Thousands of Thai anti-government protesters have marched through the capital Bangkok as part of a three-day push to show their opposition to elections due on Sunday.
Carrying whistles and waving large flags, protesters marched down streets with Suthep Thaugsuban, the protest leader, greeting supporters and collecting money as he walked.
“I’m not going to vote on Sunday, because [if you do] that means you accept this election. We have been defying this government for a long time. We need to finish it this time,” Pongphan Nanthasri said.
The government has vowed to push ahead with the general election despite threats by anti-government protesters that they will disrupt the polls in an attempt to stop the prime minister, Yingluck Shinawatra, and her Puea Thai party from returning to power.
Al Jazeera’s Wayne Hay, reporting from Bangkok, said the protesters had prevented ballot boxes from being delivered to polling booths and that the election was likely to be “severely disrupted”.
The anti-government protesters took to the streets in November in the latest round of an eight-year conflict that pits Bangkok’s middle class, southern Thais and the royalist establishment against the mostly poor, rural supporters of Yingluck and her brother, former premier Thaksin Shinawatra, who was toppled in 2006.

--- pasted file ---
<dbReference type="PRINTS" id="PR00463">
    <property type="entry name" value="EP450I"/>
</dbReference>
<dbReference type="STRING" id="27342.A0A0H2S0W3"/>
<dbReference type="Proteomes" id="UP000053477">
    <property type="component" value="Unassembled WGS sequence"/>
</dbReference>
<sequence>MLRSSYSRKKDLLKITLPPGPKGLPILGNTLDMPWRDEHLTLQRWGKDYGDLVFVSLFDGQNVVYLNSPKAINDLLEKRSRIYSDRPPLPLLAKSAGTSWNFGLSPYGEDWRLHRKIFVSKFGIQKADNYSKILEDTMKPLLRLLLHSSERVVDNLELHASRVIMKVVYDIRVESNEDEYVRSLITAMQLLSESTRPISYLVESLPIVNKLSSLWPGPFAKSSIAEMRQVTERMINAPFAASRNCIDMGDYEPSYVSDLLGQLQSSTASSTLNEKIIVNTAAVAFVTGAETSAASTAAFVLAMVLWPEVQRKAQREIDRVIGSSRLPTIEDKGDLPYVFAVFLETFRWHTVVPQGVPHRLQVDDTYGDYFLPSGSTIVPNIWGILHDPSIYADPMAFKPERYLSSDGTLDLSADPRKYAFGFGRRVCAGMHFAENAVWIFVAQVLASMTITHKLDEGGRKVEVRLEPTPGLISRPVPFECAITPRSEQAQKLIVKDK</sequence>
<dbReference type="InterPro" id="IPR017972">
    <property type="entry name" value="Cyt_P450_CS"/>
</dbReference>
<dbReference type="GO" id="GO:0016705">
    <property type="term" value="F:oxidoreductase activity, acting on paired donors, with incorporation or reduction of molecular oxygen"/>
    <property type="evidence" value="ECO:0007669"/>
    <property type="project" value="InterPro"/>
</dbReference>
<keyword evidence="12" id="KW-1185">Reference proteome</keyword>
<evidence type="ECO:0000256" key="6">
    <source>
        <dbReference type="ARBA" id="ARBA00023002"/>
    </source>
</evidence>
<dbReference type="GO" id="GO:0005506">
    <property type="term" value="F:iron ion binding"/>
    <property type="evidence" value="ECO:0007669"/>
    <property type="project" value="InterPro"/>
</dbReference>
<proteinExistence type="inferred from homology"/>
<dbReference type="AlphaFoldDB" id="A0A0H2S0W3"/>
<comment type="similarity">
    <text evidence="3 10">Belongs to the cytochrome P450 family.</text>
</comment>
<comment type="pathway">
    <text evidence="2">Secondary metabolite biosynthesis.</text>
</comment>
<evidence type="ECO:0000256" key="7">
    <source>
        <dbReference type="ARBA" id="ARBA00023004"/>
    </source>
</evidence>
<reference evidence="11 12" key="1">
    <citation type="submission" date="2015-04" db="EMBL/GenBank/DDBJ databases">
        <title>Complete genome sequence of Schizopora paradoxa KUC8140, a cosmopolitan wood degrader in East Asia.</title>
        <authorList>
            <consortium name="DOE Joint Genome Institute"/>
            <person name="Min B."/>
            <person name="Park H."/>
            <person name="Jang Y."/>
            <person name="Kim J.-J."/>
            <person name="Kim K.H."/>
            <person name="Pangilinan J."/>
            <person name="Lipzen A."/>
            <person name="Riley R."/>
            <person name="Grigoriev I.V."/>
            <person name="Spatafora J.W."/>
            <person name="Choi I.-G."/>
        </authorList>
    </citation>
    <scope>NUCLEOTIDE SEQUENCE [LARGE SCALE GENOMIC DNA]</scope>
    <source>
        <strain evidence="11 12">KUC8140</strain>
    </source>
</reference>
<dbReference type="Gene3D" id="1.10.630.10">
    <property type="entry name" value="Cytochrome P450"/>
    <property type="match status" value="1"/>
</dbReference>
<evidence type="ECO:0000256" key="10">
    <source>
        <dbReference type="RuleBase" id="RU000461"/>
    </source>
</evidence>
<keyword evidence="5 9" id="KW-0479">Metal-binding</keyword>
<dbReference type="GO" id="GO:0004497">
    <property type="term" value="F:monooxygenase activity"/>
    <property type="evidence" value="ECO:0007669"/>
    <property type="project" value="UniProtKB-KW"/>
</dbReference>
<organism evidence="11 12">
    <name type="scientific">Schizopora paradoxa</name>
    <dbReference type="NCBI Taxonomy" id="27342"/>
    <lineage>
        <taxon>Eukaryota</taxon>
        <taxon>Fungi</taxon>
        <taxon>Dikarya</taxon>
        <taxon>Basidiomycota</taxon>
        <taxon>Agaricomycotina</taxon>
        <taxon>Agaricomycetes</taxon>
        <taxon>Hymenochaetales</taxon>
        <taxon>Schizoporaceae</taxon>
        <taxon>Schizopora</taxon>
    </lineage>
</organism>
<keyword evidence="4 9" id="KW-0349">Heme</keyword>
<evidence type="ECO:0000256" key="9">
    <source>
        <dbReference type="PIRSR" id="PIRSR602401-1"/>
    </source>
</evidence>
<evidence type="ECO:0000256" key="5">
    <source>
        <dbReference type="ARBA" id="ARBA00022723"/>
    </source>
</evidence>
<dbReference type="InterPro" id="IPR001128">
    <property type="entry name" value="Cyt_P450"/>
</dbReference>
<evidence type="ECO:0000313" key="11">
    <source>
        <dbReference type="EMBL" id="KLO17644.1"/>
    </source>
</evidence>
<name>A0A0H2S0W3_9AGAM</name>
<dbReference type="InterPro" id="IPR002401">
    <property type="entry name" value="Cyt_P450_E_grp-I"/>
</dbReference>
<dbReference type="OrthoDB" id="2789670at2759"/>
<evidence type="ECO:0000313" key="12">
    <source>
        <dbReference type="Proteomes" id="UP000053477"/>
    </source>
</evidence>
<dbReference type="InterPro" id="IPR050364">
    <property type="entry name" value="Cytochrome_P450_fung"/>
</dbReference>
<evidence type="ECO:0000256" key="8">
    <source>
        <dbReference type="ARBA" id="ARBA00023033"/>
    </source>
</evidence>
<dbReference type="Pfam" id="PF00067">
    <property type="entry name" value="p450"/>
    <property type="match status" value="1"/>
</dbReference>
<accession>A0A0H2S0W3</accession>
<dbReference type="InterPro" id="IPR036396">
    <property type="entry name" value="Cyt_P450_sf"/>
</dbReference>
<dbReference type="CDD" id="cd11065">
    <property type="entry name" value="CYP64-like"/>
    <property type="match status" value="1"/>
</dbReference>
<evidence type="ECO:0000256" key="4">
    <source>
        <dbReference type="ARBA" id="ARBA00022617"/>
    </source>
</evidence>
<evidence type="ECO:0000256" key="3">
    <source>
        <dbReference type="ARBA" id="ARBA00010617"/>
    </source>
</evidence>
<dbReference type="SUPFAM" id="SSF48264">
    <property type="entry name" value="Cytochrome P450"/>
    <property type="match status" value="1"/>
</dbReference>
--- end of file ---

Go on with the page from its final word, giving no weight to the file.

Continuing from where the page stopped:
The main opposition Democrat party, which backs the anti-government protests, is boycotting the election, which Yingluck’s party is bound to win but without enough members to achieve a quorum in parliament.
The prospect of polling stations having to close early because of trouble on the streets will only add to doubts about the vote’s legitimacy.
Puchong Nutrawong, the secretary-general of the Election Commission, said it was concentrating on security in Bangkok and the south, where the opposition is strong, after hundreds of thousands of people were prevented from casting their ballot during early voting last Sunday when protesters obstructed polling venues.
The protesters say they want to rid the country of the Shinawatra family’s political influence and accuse Yingluck, who swept to power in the last election in 2011, of being Thaksin’s puppet.
About 10,000 police would be responsible for security on Sunday and the army said it would increase its troops in the capital as back-up.